There is an understandable interest in how old CTS4466 is. We must first recognize that the TMRCA is only the time to the most recent common ancestor - not necessarily the original one. The man with the initial SNP that defines the subclade represented by CTS4466 and its equivalents almost surely lived much earlier, perhaps by even 1500 years or more, due to a bottleneck evidenced by a significant number of equivalent SNPs to CTS4466 itself, implying a long period in which the lineage was contained within a limited family organisation, before S1115 and A7751 occurred. There were probably more branches in the lineage at one time, but any offshoots from the numerous equivalent SNPs or indeed other branches of CTS4466 itself, based on our current data, have died out. Hence, the common ancestor to whom we try to estimate a TMRCA period is an embodiment of a complex lineage going back that we will almost certainly never be able to completely decipher. What we can hope for is continued discoveries of further branches as we receive more BIG Y results for not only the CTS4466+ participants in our project, but also the directly upstream SNPs of FGC11134+ but CTS4466- participants. These upstream SNPs may also provide clues of their own to the origins of CTS4466.
There are various methods of calculating TMRCA - based on the number of SNPs separating different subclades, the number of mutations present in the dataset chosen, STR diversity, etc.; and different dates have been calculated, depending on mutation rates used, counting of mutations and/or number of SNPs between branches, percent of probability considered, and factors for bottlenecks, back mutations, etc. taken into account, which are variables that can never be known for sure. While the results are sometimes similar between different citizen scientists and more commercial statisticians studying DNA, even professional statisticians have to admit that there can be no certainty in the level of accuracy any of these methods provide, and it's possible there could be significant underestimations.
It had been suggested that the ancestor of the Irish Type II may have lived sometime in the first half of the first millennium A.D, but increased data has pushed that possibility back a bit. You can find current estimated TMRCAs for most of the branches of CTS4466 at Alex Williamson’s Big Tree at https://www.ytree.net/DisplayTree.php?blockID=21. Click on the particular SNP you are interested in and you’ll get a second page, which many include an Age Analysis at the bottom of the page. For CTS4466, Alex (using Iain McDonald's calculation method) suggests 'the median age of this block is 2316.5 YBP (367 BC). The 95%confidence interval is 854 BC to 17 AD'.
Ancient Irish DNA
In addition to the citizen scientists who are studying the modern DNA of all those who have tested, the professional scientists and academics have for some years now been gathering data from ancient bones. There is a growing database of the DNA of ancient specimens all around the world; and there is a paper just published - Neolithic and Bronze Age migration to Ireland and establishment of the insular Atlantic genome - by a collaboration between Smurfit Institute of Genetics, Trinity College, and School of Geography, Archaeology and Palaeoecology, Queen’s University Belfast, headed by Professor Dan Bradley, in which the DNA of four prehistoric individuals has been tested for the first time. It includes a Neolithic woman from a megalithic burial at Ballynahatty, Co. Down, estimated to be 3343–3020 BC based on associated artefacts and three Bronze Age males from Rathlin Island off the coast of Co. Antrim estimated to be of an age of 2026–1534 BC. The paper can be downloaded for free at http://m.pnas.org/content/suppl/2015/12/23/1518445113.DCSupplemental/pnas.1518445113.sapp.pdf.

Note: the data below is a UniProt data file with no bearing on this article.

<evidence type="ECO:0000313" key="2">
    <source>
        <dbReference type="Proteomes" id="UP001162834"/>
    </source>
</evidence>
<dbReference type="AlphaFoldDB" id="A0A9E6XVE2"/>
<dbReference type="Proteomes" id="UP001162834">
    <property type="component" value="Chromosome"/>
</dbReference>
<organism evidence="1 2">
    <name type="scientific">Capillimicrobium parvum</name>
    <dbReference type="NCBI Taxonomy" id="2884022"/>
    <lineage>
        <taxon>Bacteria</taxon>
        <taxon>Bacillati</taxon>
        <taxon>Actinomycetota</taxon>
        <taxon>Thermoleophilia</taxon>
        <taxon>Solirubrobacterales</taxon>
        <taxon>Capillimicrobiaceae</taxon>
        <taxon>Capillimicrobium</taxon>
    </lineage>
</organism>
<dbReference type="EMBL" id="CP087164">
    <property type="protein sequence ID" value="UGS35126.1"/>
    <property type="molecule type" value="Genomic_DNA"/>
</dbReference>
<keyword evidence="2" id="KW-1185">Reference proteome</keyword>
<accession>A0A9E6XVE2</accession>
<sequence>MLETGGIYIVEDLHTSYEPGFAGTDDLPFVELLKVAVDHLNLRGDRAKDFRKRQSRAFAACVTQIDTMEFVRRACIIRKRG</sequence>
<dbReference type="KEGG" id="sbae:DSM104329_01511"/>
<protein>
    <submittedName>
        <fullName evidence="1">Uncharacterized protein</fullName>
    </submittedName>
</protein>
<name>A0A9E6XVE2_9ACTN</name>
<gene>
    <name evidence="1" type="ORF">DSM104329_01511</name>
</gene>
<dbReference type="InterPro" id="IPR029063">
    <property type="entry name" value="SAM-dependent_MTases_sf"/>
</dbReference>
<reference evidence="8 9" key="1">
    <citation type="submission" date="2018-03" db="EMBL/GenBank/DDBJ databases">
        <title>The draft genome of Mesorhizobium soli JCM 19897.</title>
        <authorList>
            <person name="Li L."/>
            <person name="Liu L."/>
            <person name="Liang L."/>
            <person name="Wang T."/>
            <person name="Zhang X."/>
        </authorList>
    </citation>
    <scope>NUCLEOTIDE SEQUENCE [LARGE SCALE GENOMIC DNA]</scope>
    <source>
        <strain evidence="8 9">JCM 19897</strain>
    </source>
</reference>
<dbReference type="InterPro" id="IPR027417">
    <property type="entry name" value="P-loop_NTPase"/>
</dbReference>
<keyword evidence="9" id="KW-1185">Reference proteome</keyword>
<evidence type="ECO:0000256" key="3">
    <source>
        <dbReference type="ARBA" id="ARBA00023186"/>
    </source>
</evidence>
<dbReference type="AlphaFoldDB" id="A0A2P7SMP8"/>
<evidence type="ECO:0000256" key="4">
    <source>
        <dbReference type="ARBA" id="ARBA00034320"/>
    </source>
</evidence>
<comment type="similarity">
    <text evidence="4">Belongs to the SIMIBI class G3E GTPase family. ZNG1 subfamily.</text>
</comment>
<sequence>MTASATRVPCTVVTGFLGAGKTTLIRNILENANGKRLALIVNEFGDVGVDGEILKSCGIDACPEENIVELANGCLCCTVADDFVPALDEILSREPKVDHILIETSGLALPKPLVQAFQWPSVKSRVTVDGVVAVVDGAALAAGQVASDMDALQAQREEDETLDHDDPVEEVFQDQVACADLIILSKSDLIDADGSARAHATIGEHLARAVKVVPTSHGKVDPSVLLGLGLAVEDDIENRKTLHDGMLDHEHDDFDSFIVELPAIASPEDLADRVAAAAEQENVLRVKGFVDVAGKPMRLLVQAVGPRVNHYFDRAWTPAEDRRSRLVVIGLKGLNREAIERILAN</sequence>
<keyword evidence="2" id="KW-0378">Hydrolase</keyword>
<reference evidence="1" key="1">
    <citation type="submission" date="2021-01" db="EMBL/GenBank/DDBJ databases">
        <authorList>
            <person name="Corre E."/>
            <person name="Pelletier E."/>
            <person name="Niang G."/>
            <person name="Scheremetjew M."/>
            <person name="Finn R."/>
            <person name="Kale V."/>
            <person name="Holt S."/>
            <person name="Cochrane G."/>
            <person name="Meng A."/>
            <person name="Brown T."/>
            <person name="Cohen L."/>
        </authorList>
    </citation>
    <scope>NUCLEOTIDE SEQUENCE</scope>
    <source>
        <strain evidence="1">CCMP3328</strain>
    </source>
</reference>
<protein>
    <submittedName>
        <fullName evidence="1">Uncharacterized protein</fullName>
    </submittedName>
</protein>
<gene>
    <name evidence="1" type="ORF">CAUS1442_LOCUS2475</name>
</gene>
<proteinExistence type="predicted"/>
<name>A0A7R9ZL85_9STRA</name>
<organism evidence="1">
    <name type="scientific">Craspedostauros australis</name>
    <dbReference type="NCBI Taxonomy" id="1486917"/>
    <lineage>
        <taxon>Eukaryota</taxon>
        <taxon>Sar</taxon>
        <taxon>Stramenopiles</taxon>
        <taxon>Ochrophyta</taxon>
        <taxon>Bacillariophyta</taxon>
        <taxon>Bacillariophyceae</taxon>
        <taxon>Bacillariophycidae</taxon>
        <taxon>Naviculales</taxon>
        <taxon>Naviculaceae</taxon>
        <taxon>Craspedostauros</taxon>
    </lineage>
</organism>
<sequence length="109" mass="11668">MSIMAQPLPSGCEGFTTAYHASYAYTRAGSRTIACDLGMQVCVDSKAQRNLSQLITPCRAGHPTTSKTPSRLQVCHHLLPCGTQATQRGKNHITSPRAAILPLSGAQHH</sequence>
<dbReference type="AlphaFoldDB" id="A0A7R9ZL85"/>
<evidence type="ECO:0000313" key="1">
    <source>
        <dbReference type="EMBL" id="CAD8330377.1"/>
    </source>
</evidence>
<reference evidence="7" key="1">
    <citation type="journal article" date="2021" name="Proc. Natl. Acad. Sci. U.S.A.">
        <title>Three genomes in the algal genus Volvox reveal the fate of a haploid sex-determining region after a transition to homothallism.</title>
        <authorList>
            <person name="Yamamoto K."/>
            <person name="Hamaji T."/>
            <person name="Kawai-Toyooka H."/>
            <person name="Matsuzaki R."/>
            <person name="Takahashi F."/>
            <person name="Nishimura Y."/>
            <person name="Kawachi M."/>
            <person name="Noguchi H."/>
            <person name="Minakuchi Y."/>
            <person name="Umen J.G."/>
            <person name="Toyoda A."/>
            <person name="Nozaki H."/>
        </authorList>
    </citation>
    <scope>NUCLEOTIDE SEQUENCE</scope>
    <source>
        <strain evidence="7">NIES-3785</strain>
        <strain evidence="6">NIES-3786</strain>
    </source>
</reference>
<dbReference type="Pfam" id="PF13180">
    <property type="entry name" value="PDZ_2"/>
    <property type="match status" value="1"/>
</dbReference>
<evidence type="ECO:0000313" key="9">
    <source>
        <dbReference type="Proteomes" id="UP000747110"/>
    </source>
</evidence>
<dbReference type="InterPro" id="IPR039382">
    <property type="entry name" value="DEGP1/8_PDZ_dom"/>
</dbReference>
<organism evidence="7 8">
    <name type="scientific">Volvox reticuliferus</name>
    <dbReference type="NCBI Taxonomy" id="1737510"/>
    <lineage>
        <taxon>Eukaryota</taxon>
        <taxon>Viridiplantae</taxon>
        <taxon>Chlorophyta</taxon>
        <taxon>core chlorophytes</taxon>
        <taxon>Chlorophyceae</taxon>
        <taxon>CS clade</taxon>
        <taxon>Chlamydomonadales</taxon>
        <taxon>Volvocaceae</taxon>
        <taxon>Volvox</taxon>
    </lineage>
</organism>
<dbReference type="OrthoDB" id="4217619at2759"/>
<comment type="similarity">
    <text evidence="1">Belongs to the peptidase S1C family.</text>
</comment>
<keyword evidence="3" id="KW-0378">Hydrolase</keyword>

The female was determined to be of predominantly Near Eastern origin, indicating there was an influx of early farmers to the island during the Neolithic era. Her haplogroup was HV0. The males had a substantial heritage of Bronze Age herders going back to the Pontic Steppes. They were tested to L21, DF21>Z30233 and DF21>S5488.
This is not the forum to go into more detail of the paper and its results, but anyone interested can access the paper and its accompanying appendix - SI Appendix, Section S1 - listed on page 1 of the document.
Maybe someday Y-DNA testing of other skeletal remains which can be reliably dated by other means will give us an indication of the earliest occurrence of CTS4466 in Munster or elsewhere, if the trail leads us to a different origin. At the moment, Wales is a possible candidate.
Other Relevant Papers
The Beaker phenomenon and the genomic transformation of northwest Europe - https://www.nature.com/articles/nature25738 (Published February 2018 - full paper by subscription)
Insular Celtic population structure and genomic footprints of migration - http://journals.plos.org/plosgenetics/article?id=10.1371/journal.pgen.1007152 (Published January 2018)
The Irish DNA Atlas: Revealing Fine-Scale Population Structure and History within Ireland - https://www.researchgate.net/publication/321781959_The_Irish_DNA_Atlas_Revealing_Fine-Scale_Population_Structure_and_History_within_Ireland (Published December 2017)
Neolithic and Bronze Age migration to Ireland and establishment of the insular Atlantic genome - http://www.pnas.org/content/113/2/368 (Published January 2016)
Last updated 29th Jan 2024